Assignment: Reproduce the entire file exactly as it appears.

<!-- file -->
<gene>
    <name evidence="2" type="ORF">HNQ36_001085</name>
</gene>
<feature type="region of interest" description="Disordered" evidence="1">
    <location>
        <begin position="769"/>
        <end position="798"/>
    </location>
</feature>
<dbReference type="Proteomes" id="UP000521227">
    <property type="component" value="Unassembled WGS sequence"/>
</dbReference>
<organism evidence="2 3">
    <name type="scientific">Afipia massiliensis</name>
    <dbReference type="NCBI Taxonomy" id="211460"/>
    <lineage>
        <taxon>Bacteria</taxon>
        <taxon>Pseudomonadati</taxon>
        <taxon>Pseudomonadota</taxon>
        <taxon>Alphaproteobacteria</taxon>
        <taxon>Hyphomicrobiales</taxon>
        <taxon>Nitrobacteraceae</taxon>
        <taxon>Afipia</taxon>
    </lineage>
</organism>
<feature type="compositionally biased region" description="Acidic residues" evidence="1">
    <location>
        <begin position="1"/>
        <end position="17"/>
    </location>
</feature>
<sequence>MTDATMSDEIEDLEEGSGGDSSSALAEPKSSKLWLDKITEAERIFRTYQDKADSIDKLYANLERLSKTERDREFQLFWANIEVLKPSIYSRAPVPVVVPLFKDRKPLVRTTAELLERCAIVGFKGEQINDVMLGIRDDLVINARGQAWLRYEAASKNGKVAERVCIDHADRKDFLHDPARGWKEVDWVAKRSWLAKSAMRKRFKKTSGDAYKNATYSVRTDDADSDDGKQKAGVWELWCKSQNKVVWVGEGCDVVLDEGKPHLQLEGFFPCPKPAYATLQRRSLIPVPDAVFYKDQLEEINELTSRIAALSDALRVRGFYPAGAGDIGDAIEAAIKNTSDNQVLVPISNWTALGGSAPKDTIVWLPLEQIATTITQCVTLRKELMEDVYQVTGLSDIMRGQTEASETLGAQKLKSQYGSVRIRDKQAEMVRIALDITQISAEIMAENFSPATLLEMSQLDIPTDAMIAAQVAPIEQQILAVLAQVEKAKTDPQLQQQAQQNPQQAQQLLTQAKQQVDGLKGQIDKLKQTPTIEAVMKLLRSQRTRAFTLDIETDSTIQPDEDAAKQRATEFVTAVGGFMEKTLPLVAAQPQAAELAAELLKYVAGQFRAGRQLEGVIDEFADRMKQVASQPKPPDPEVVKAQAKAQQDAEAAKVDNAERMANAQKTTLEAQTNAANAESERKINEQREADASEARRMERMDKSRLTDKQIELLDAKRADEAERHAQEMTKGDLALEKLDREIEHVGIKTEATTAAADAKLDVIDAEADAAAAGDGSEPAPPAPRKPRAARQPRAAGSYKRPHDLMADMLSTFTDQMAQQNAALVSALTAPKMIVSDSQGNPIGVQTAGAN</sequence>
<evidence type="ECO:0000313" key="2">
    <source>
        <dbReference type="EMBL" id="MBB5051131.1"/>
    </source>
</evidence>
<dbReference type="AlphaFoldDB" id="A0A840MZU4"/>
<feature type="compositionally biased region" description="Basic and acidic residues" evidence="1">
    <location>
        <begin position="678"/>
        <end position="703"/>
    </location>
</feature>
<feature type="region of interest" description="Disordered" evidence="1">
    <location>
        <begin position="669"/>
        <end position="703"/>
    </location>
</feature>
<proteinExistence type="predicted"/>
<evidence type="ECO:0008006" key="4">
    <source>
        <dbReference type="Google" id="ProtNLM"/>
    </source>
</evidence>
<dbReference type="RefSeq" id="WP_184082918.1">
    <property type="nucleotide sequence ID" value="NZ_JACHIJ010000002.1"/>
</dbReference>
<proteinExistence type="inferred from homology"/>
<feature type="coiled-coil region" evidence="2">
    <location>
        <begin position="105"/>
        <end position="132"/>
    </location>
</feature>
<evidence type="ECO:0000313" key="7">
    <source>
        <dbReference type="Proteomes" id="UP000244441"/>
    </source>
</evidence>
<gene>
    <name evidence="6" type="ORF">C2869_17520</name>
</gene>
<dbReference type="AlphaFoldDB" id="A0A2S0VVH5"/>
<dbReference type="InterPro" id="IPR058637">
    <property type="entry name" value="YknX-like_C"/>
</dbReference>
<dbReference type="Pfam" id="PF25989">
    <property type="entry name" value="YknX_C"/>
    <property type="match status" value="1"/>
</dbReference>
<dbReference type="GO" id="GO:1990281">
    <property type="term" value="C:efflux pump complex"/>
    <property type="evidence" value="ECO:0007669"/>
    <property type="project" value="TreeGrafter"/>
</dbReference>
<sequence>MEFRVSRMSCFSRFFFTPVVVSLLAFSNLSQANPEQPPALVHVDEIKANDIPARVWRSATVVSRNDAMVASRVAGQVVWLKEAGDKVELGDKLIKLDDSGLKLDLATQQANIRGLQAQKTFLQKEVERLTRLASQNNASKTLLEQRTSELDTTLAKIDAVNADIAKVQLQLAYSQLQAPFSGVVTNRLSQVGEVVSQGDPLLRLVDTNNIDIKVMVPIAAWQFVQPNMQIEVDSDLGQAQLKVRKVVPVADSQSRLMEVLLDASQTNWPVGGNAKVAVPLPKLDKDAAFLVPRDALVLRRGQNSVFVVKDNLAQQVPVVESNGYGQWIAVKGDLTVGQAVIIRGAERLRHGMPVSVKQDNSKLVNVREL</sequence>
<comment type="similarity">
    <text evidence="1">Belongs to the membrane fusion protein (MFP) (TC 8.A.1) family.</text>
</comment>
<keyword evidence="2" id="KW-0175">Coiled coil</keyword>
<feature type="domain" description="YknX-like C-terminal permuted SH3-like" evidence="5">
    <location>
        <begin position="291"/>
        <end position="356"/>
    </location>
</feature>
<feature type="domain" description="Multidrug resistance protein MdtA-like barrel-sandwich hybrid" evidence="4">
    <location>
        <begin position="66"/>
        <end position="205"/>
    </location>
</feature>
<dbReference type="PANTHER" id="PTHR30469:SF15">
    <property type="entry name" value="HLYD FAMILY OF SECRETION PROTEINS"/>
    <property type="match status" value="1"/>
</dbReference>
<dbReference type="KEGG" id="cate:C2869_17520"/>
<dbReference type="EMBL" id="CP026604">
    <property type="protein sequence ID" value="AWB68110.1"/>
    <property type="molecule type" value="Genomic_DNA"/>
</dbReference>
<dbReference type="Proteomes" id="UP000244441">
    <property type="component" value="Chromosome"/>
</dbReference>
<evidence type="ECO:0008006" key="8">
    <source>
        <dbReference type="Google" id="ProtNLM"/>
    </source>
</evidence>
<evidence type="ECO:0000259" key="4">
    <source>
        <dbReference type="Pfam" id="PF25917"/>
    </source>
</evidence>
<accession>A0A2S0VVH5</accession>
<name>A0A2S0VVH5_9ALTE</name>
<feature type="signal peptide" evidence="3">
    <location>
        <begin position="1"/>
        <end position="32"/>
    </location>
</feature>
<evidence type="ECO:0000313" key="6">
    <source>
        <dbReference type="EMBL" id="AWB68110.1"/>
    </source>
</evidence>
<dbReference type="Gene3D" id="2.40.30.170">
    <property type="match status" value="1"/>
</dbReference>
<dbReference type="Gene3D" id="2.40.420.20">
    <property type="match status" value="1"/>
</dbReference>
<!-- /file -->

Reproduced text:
<gene>
    <name evidence="2" type="ORF">HNQ36_001085</name>
</gene>
<feature type="region of interest" description="Disordered" evidence="1">
    <location>
        <begin position="769"/>
        <end position="798"/>
    </location>
</feature>
<dbReference type="Proteomes" id="UP000521227">
    <property type="component" value="Unassembled WGS sequence"/>
</dbReference>
<organism evidence="2 3">
    <name type="scientific">Afipia massiliensis</name>
    <dbReference type="NCBI Taxonomy" id="211460"/>
    <lineage>
        <taxon>Bacteria</taxon>
        <taxon>Pseudomonadati</taxon>
        <taxon>Pseudomonadota</taxon>
        <taxon>Alphaproteobacteria</taxon>
        <taxon>Hyphomicrobiales</taxon>
        <taxon>Nitrobacteraceae</taxon>
        <taxon>Afipia</taxon>
    </lineage>
</organism>
<feature type="compositionally biased region" description="Acidic residues" evidence="1">
    <location>
        <begin position="1"/>
        <end position="17"/>
    </location>
</feature>
<sequence>MTDATMSDEIEDLEEGSGGDSSSALAEPKSSKLWLDKITEAERIFRTYQDKADSIDKLYANLERLSKTERDREFQLFWANIEVLKPSIYSRAPVPVVVPLFKDRKPLVRTTAELLERCAIVGFKGEQINDVMLGIRDDLVINARGQAWLRYEAASKNGKVAERVCIDHADRKDFLHDPARGWKEVDWVAKRSWLAKSAMRKRFKKTSGDAYKNATYSVRTDDADSDDGKQKAGVWELWCKSQNKVVWVGEGCDVVLDEGKPHLQLEGFFPCPKPAYATLQRRSLIPVPDAVFYKDQLEEINELTSRIAALSDALRVRGFYPAGAGDIGDAIEAAIKNTSDNQVLVPISNWTALGGSAPKDTIVWLPLEQIATTITQCVTLRKELMEDVYQVTGLSDIMRGQTEASETLGAQKLKSQYGSVRIRDKQAEMVRIALDITQISAEIMAENFSPATLLEMSQLDIPTDAMIAAQVAPIEQQILAVLAQVEKAKTDPQLQQQAQQNPQQAQQLLTQAKQQVDGLKGQIDKLKQTPTIEAVMKLLRSQRTRAFTLDIETDSTIQPDEDAAKQRATEFVTAVGGFMEKTLPLVAAQPQAAELAAELLKYVAGQFRAGRQLEGVIDEFADRMKQVASQPKPPDPEVVKAQAKAQQDAEAAKVDNAERMANAQKTTLEAQTNAANAESERKINEQREADASEARRMERMDKSRLTDKQIELLDAKRADEAERHAQEMTKGDLALEKLDREIEHVGIKTEATTAAADAKLDVIDAEADAAAAGDGSEPAPPAPRKPRAARQPRAAGSYKRPHDLMADMLSTFTDQMAQQNAALVSALTAPKMIVSDSQGNPIGVQTAGAN</sequence>
<evidence type="ECO:0000313" key="2">
    <source>
        <dbReference type="EMBL" id="MBB5051131.1"/>
    </source>
</evidence>
<dbReference type="AlphaFoldDB" id="A0A840MZU4"/>
<feature type="compositionally biased region" description="Basic and acidic residues" evidence="1">
    <location>
        <begin position="678"/>
        <end position="703"/>
    </location>
</feature>
<feature type="region of interest" description="Disordered" evidence="1">
    <location>
        <begin position="669"/>
        <end position="703"/>
    </location>
</feature>
<proteinExistence type="predicted"/>
<evidence type="ECO:0008006" key="4">
    <source>
        <dbReference type="Google" id="ProtNLM"/>
    </source>
</evidence>
<dbReference type="RefSeq" id="WP_184082918.1">
    <property type="nucleotide sequence ID" value="NZ_JACHIJ010000002.1"/>
</dbReference>
<proteinExistence type="inferred from homology"/>
<feature type="coiled-coil region" evidence="2">
    <location>
        <begin position="105"/>
        <end position="132"/>
    </location>
</feature>
<evidence type="ECO:0000313" key="7">
    <source>
        <dbReference type="Proteomes" id="UP000244441"/>
    </source>
</evidence>
<gene>
    <name evidence="6" type="ORF">C2869_17520</name>
</gene>
<dbReference type="AlphaFoldDB" id="A0A2S0VVH5"/>
<dbReference type="InterPro" id="IPR058637">
    <property type="entry name" value="YknX-like_C"/>
</dbReference>
<dbReference type="Pfam" id="PF25989">
    <property type="entry name" value="YknX_C"/>
    <property type="match status" value="1"/>
</dbReference>
<dbReference type="GO" id="GO:1990281">
    <property type="term" value="C:efflux pump complex"/>
    <property type="evidence" value="ECO:0007669"/>
    <property type="project" value="TreeGrafter"/>
</dbReference>
<sequence>MEFRVSRMSCFSRFFFTPVVVSLLAFSNLSQANPEQPPALVHVDEIKANDIPARVWRSATVVSRNDAMVASRVAGQVVWLKEAGDKVELGDKLIKLDDSGLKLDLATQQANIRGLQAQKTFLQKEVERLTRLASQNNASKTLLEQRTSELDTTLAKIDAVNADIAKVQLQLAYSQLQAPFSGVVTNRLSQVGEVVSQGDPLLRLVDTNNIDIKVMVPIAAWQFVQPNMQIEVDSDLGQAQLKVRKVVPVADSQSRLMEVLLDASQTNWPVGGNAKVAVPLPKLDKDAAFLVPRDALVLRRGQNSVFVVKDNLAQQVPVVESNGYGQWIAVKGDLTVGQAVIIRGAERLRHGMPVSVKQDNSKLVNVREL</sequence>
<comment type="similarity">
    <text evidence="1">Belongs to the membrane fusion protein (MFP) (TC 8.A.1) family.</text>
</comment>
<keyword evidence="2" id="KW-0175">Coiled coil</keyword>
<feature type="domain" description="YknX-like C-terminal permuted SH3-like" evidence="5">
    <location>
        <begin position="291"/>
        <end position="356"/>
    </location>
</feature>
<feature type="domain" description="Multidrug resistance protein MdtA-like barrel-sandwich hybrid" evidence="4">
    <location>
        <begin position="66"/>
        <end position="205"/>
    </location>
</feature>
<dbReference type="PANTHER" id="PTHR30469:SF15">
    <property type="entry name" value="HLYD FAMILY OF SECRETION PROTEINS"/>
    <property type="match status" value="1"/>
</dbReference>
<dbReference type="KEGG" id="cate:C2869_17520"/>
<dbReference type="EMBL" id="CP026604">
    <property type="protein sequence ID" value="AWB68110.1"/>
    <property type="molecule type" value="Genomic_DNA"/>
</dbReference>
<dbReference type="Proteomes" id="UP000244441">
    <property type="component" value="Chromosome"/>
</dbReference>
<evidence type="ECO:0008006" key="8">
    <source>
        <dbReference type="Google" id="ProtNLM"/>
    </source>
</evidence>
<evidence type="ECO:0000259" key="4">
    <source>
        <dbReference type="Pfam" id="PF25917"/>
    </source>
</evidence>
<accession>A0A2S0VVH5</accession>
<name>A0A2S0VVH5_9ALTE</name>
<feature type="signal peptide" evidence="3">
    <location>
        <begin position="1"/>
        <end position="32"/>
    </location>
</feature>
<evidence type="ECO:0000313" key="6">
    <source>
        <dbReference type="EMBL" id="AWB68110.1"/>
    </source>
</evidence>
<dbReference type="Gene3D" id="2.40.30.170">
    <property type="match status" value="1"/>
</dbReference>
<dbReference type="Gene3D" id="2.40.420.20">
    <property type="match status" value="1"/>
</dbReference>